I’ve been to paradise. And it was hell.
My wife’s parents for a time lived in a carefully designed Tennessee retirement community that I’ll call Ideal Meadow Cove, and at the start of my first visit there I was struck by its idyllic perfection. All the houses were constructed of matching stained wood and stone and were set on wooded lots near golf courses and a beautiful lake. The small lawns were impeccably manicured; flowers bloomed everywhere; there was no litter—in fact no eyesores of any kind; and it was truly peaceful and quiet.
It was without a doubt the creepiest experience of my life.
All the houses were new. All the roads were new. Everything was new. Except the people. The people were old.
I soon learned that the ostensible perfection had been achieved only at the cost of a diabolical level of control by the real estate company that owned this community. After my in-laws bought their lot, they had only three basic house plans to choose from. Lawns were required to be kept mowed. If the grass grew higher than the allowed number of inches, company mowers were dispatched and the homeowners were charged and fined. My in-laws could have no outdoor pets, no vegetable gardens in the yard, and there were regulations about the duration and noise-level of visits from young grandchildren.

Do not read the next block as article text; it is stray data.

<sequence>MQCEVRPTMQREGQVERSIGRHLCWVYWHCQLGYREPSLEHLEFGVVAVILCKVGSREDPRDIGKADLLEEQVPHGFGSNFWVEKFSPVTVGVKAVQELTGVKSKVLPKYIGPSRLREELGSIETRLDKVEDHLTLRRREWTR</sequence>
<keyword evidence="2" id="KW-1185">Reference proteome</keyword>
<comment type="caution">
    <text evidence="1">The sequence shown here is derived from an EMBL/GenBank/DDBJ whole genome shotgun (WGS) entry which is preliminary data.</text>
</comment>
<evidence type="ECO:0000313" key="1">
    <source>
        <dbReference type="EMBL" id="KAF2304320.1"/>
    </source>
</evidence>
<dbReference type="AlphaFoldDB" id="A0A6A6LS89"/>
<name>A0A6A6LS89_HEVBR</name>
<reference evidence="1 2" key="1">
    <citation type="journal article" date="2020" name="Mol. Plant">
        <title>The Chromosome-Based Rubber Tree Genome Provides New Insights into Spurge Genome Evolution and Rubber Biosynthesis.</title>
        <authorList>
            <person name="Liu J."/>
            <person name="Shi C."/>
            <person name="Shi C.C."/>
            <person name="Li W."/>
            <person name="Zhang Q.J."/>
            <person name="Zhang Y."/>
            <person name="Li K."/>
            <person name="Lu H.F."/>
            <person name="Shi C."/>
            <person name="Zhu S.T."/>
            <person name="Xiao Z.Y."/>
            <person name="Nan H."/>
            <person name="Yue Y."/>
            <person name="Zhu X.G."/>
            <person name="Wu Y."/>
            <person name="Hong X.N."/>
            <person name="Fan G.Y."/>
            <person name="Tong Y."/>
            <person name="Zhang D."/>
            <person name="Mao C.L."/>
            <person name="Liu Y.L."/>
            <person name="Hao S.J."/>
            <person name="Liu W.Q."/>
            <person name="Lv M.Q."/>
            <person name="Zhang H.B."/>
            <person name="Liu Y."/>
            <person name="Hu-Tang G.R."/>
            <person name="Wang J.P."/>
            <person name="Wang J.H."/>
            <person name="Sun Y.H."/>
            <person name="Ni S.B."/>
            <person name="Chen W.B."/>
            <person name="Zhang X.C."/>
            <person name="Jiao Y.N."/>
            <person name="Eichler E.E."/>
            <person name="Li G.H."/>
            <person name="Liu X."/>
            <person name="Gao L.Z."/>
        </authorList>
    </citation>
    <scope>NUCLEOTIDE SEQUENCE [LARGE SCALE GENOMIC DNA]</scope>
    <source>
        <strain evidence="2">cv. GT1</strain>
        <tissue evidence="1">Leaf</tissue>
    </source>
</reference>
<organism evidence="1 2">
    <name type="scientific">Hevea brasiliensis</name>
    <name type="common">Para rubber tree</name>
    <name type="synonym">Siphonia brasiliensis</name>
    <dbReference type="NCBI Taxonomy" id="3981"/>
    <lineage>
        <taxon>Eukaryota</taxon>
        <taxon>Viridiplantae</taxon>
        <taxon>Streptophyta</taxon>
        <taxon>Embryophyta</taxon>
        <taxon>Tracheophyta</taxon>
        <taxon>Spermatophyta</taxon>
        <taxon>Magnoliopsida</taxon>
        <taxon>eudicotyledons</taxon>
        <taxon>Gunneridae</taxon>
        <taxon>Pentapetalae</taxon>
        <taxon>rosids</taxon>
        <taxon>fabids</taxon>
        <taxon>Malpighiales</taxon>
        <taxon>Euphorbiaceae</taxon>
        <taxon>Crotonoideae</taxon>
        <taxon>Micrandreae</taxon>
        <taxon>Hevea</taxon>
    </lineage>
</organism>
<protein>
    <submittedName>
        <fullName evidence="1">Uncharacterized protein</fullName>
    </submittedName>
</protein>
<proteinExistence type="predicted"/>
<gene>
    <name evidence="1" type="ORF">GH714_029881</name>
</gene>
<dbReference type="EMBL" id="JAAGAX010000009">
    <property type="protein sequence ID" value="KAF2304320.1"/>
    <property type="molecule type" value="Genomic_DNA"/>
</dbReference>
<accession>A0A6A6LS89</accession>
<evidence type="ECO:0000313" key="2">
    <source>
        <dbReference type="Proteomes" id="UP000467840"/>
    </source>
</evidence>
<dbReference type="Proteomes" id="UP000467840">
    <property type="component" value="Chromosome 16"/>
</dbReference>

When my wife and I accompanied her parents to church, I was astonished. I know that many churches have elders. But this congregation had ONLY elders. As for their hair, there must have been 50 shades of gray. The Bible reading was naturally from the OLD Testament—something concerning Methusaleh if I remember correctly. The hymns were “That OLD-time Religion” and “The OLD Rugged Cross.”
After church I went with my father-in-law to see one of his neighbors in this Garden of Eden. The neighbor was in a wheelchair, and strapped to his face he had an oxygen tube that serpentined for at least 50 feet in coils throughout the house. The house had a close view of the lake but an even closer view of eternity.
After only a few years, my in-laws left Ideal Meadow Cove, moved to Alabama to a neighborhood without restrictions, with a noisy Interstate less than a mile away, with a trailer two lots down, with campers and fishing boats parked in the weedy, dirt-patched front yards nearby. Where funerals were not the only events they were ever invited to. Where my father-in-law had a huge garden filled with the fruits of the field.
And a blueberry bush, from which he picked a handful of ripe berries, took them to his mate, and offered her to eat.
My thanks to Wildacres Writers Retreat, where this piece was written